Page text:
How to Prepare for a Judicial Pre-Trial Conference

Updated December 2013

This How–To Brief outlines the steps to take when preparing for a judicial pre–trial conference, from the review of disclosure to the completion of the pre–trial conference.

  • Step 1: Review the disclosure
  • Step 2: Make procedural decisions
  • Step 3: Complete the pre–hearing conference form
  • Step 4: Interview the client
  • Step 5: Attend the pre–hearing conference
  • Step 6: Complete follow–up tasks
  • Statutes and Rules

1Review the disclosure

  • The disclosure should be carefully reviewed (as well as your notes of the preliminary hearing, if applicable) prior to the pre-hearing conference, with consideration given to the following issues:
    • Is disclosure complete?
    • Have all transcripts been received?
    • What are the potential triable issues and what issues may not be disputed?
    • Is the matter likely to proceed by way of a discovery, preliminary hearing or trial?
    • Is it possible that this matter will resolve by way of a withdrawal, peace bond or guilty plea?
    • What witnesses will be necessary?
    • Is expert evidence required?
    • Are there any pre-trial motions?
    • Are there any admissions that can be made?
    • What is a reasonable time estimate for the discovery, preliminary inquiry or trial?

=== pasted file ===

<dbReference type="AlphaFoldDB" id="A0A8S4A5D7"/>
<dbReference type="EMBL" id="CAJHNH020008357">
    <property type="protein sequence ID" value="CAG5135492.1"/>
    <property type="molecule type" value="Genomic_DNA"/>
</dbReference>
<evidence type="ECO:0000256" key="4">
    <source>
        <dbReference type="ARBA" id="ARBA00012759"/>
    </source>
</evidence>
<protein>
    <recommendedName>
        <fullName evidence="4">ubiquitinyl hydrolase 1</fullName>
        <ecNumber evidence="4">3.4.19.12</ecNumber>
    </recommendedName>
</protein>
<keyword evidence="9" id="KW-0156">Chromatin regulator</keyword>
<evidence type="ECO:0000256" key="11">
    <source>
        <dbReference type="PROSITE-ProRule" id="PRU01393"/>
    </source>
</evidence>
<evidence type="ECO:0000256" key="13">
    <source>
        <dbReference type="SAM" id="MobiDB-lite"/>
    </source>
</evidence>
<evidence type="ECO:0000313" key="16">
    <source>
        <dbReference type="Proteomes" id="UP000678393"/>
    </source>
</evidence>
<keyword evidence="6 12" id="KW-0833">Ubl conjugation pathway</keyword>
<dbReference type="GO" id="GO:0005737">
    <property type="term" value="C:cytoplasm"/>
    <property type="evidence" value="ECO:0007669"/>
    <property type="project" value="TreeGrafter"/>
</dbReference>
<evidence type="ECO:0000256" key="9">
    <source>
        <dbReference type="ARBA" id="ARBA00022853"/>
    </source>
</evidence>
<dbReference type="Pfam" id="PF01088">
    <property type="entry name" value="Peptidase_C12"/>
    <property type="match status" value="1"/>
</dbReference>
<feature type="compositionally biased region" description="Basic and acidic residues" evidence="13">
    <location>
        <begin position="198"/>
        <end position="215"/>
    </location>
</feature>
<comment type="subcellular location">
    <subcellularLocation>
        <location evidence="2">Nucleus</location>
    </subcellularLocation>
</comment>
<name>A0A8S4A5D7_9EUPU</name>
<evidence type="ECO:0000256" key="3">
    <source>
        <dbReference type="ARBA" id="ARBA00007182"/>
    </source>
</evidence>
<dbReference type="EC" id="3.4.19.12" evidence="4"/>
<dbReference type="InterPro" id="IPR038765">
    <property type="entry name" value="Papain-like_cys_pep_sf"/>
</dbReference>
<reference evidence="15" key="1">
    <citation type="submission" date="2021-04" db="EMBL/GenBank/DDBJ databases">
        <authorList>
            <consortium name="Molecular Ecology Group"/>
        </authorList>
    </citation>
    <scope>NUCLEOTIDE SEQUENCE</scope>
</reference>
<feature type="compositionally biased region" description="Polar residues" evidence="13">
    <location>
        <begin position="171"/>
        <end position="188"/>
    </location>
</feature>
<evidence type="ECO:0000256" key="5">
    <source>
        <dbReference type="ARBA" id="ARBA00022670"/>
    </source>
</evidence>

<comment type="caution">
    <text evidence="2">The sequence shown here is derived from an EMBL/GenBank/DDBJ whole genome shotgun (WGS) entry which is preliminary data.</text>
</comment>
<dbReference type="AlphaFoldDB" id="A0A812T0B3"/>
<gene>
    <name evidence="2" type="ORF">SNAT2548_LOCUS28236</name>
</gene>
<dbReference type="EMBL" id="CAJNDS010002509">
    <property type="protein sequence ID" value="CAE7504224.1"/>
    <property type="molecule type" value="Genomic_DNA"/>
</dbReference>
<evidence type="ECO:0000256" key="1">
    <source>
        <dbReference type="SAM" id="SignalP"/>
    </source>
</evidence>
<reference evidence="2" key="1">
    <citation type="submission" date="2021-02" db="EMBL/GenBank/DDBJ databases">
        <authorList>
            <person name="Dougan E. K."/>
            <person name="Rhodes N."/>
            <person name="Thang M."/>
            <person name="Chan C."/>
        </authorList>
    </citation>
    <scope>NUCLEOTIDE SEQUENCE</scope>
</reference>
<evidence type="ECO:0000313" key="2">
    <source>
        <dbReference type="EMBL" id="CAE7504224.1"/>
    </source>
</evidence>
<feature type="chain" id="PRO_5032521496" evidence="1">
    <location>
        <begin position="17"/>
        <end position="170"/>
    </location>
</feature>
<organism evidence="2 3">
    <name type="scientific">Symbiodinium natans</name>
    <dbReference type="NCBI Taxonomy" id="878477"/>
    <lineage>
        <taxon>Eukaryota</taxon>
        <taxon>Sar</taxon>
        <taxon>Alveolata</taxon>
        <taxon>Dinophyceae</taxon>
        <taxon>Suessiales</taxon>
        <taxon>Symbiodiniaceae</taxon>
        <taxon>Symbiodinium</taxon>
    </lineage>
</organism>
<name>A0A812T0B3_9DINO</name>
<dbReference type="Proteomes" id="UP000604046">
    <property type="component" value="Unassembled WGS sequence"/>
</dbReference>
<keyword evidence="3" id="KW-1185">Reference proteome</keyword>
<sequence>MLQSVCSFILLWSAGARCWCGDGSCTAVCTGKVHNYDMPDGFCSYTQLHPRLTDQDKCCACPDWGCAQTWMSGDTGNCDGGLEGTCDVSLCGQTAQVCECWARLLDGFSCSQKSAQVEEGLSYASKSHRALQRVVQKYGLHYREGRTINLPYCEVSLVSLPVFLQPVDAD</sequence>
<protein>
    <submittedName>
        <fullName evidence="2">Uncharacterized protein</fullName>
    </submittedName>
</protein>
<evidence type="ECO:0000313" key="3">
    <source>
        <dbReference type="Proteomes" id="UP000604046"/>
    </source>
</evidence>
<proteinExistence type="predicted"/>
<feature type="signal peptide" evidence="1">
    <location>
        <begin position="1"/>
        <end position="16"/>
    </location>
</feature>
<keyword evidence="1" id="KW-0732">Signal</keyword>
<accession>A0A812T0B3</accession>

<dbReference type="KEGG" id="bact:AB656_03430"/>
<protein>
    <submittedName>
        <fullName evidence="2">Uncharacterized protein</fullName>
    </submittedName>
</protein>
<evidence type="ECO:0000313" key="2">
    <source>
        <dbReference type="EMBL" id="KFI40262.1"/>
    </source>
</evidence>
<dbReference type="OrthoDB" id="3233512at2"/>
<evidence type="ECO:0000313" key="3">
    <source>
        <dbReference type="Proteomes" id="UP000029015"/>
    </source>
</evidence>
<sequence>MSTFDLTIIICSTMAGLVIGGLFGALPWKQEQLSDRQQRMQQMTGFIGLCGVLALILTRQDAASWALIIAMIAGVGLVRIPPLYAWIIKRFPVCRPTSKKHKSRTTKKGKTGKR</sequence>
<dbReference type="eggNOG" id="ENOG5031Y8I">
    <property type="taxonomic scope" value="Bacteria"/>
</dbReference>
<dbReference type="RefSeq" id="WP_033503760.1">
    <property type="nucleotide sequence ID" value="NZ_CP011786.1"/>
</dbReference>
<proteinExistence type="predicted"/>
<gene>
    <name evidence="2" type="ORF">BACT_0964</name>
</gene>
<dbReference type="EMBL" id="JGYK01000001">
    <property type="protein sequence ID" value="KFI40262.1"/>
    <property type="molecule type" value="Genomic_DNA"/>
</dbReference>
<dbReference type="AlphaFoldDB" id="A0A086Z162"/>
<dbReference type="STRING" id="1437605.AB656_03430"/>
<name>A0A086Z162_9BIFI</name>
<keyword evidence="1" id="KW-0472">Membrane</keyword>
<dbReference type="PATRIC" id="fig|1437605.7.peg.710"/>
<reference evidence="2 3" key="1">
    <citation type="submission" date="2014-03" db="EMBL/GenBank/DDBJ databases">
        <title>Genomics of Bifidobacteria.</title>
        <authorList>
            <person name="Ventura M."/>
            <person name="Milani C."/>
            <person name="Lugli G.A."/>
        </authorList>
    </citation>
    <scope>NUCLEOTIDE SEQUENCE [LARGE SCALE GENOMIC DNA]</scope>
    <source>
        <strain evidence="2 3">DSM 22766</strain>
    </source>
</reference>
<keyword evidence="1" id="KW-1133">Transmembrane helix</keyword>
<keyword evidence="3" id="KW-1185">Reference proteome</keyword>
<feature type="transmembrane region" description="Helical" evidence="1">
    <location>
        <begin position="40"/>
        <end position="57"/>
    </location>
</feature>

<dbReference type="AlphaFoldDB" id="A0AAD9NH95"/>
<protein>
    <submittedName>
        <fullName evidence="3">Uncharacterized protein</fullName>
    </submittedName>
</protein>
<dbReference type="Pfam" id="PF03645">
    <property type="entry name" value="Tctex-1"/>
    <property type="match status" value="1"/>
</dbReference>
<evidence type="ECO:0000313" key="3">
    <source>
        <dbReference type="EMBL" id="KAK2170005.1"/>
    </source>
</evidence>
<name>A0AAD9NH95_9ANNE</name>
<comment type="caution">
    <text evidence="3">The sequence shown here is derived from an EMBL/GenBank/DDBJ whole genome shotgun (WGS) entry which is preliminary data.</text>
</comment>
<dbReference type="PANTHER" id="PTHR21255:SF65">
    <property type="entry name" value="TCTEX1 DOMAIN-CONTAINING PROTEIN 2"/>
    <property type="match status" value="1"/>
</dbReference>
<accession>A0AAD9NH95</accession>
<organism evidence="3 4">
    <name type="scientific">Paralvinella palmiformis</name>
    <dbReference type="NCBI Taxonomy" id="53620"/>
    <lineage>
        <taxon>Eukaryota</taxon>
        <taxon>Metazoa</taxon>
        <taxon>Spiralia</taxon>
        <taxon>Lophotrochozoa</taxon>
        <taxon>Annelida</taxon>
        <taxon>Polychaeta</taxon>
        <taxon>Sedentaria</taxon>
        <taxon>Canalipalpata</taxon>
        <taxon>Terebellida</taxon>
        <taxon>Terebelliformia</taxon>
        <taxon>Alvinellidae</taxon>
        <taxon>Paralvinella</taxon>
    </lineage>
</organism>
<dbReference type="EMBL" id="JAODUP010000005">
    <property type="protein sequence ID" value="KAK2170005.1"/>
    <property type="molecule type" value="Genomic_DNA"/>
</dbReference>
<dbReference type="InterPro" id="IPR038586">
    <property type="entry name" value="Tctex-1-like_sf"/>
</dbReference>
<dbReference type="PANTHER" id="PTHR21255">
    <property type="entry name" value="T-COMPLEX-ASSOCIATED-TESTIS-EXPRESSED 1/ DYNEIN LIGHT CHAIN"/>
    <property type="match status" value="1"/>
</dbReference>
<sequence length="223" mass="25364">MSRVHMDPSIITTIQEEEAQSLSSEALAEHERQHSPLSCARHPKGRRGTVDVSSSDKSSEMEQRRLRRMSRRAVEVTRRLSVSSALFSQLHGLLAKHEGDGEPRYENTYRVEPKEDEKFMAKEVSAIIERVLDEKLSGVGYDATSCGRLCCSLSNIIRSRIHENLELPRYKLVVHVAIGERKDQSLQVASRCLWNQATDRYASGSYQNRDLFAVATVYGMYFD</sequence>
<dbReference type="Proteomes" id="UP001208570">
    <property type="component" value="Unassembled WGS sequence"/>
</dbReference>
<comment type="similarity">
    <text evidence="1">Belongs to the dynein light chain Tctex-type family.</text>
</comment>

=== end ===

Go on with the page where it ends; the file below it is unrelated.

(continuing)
• Do pre-hearing matters need to be brought in advance of the preliminary inquiry or trial eg. 11(b) application, Garofoli application etc.
     
  • If there are outstanding disclosure items, a request should be made in writing to the Crown immediately, and if the outstanding disclosure has not been provided prior to the pre-hearing conference, you should address this issue at the conference. Full disclosure may be required in advance of conducting the judicial pre-trial conference in order to meaningfully address all relevant issues.

2Make procedural decisions

  • If, at the conclusion of your review of the disclosure, you conclude that the matter could potentially proceed by way of a discovery or preliminary inquiry, you should consider the following:
    • the issues on which you wish evidence to be given at the preliminary inquiry
    • the witnesses that you wish to testify at the preliminary inquiry
    • preparation of a draft statement of issues pursuant to s. 536.3 of the Criminal Code
    • any reasonable potential motions, such as third-party records applications or applications to cross-examine an affiant on a warrant
    • whether committal is in issue
    • if committal is in issue, on which counts
     
  • If the matter is potentially proceeding to trial, you should consider the following: